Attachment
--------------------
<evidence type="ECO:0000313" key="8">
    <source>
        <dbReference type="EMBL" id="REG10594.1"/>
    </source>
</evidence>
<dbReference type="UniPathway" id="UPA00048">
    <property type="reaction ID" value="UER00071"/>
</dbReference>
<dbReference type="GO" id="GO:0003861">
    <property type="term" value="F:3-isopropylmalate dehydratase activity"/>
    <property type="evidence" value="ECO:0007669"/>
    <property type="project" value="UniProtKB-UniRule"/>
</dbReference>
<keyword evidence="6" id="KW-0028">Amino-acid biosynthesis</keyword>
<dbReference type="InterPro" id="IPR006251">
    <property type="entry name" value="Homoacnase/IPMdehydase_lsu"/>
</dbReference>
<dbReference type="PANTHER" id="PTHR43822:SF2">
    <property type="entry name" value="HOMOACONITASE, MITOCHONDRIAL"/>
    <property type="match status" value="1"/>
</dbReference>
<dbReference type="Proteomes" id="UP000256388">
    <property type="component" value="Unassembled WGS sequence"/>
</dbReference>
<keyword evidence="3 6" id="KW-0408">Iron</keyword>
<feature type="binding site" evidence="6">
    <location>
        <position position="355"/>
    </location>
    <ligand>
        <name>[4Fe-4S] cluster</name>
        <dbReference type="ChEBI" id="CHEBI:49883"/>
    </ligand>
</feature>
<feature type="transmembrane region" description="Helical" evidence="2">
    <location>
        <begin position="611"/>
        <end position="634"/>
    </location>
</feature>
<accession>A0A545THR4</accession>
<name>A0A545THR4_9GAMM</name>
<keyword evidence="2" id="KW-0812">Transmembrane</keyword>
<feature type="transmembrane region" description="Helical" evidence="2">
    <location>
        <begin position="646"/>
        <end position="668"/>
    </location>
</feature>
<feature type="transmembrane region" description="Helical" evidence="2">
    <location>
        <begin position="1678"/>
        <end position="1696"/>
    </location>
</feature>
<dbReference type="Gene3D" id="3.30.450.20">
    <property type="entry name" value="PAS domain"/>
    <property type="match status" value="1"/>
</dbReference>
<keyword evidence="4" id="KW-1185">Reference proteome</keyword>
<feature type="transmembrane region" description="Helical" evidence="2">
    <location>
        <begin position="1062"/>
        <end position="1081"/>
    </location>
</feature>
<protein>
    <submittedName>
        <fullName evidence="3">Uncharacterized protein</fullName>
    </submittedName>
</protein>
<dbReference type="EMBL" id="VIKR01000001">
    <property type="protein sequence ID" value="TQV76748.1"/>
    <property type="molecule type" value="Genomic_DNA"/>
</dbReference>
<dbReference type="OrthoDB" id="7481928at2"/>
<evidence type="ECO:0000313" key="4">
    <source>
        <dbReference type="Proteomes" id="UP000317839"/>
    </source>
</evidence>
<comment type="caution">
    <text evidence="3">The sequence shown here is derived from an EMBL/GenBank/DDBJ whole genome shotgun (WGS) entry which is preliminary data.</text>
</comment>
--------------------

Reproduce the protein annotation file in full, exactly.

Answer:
<evidence type="ECO:0000313" key="8">
    <source>
        <dbReference type="EMBL" id="REG10594.1"/>
    </source>
</evidence>
<dbReference type="UniPathway" id="UPA00048">
    <property type="reaction ID" value="UER00071"/>
</dbReference>
<dbReference type="GO" id="GO:0003861">
    <property type="term" value="F:3-isopropylmalate dehydratase activity"/>
    <property type="evidence" value="ECO:0007669"/>
    <property type="project" value="UniProtKB-UniRule"/>
</dbReference>
<keyword evidence="6" id="KW-0028">Amino-acid biosynthesis</keyword>
<dbReference type="InterPro" id="IPR006251">
    <property type="entry name" value="Homoacnase/IPMdehydase_lsu"/>
</dbReference>
<dbReference type="PANTHER" id="PTHR43822:SF2">
    <property type="entry name" value="HOMOACONITASE, MITOCHONDRIAL"/>
    <property type="match status" value="1"/>
</dbReference>
<dbReference type="Proteomes" id="UP000256388">
    <property type="component" value="Unassembled WGS sequence"/>
</dbReference>
<keyword evidence="3 6" id="KW-0408">Iron</keyword>
<feature type="binding site" evidence="6">
    <location>
        <position position="355"/>
    </location>
    <ligand>
        <name>[4Fe-4S] cluster</name>
        <dbReference type="ChEBI" id="CHEBI:49883"/>
    </ligand>
</feature>
<feature type="transmembrane region" description="Helical" evidence="2">
    <location>
        <begin position="611"/>
        <end position="634"/>
    </location>
</feature>
<accession>A0A545THR4</accession>
<name>A0A545THR4_9GAMM</name>
<keyword evidence="2" id="KW-0812">Transmembrane</keyword>
<feature type="transmembrane region" description="Helical" evidence="2">
    <location>
        <begin position="646"/>
        <end position="668"/>
    </location>
</feature>
<feature type="transmembrane region" description="Helical" evidence="2">
    <location>
        <begin position="1678"/>
        <end position="1696"/>
    </location>
</feature>
<dbReference type="Gene3D" id="3.30.450.20">
    <property type="entry name" value="PAS domain"/>
    <property type="match status" value="1"/>
</dbReference>
<keyword evidence="4" id="KW-1185">Reference proteome</keyword>
<feature type="transmembrane region" description="Helical" evidence="2">
    <location>
        <begin position="1062"/>
        <end position="1081"/>
    </location>
</feature>
<protein>
    <submittedName>
        <fullName evidence="3">Uncharacterized protein</fullName>
    </submittedName>
</protein>
<dbReference type="EMBL" id="VIKR01000001">
    <property type="protein sequence ID" value="TQV76748.1"/>
    <property type="molecule type" value="Genomic_DNA"/>
</dbReference>
<dbReference type="OrthoDB" id="7481928at2"/>
<evidence type="ECO:0000313" key="4">
    <source>
        <dbReference type="Proteomes" id="UP000317839"/>
    </source>
</evidence>
<comment type="caution">
    <text evidence="3">The sequence shown here is derived from an EMBL/GenBank/DDBJ whole genome shotgun (WGS) entry which is preliminary data.</text>
</comment>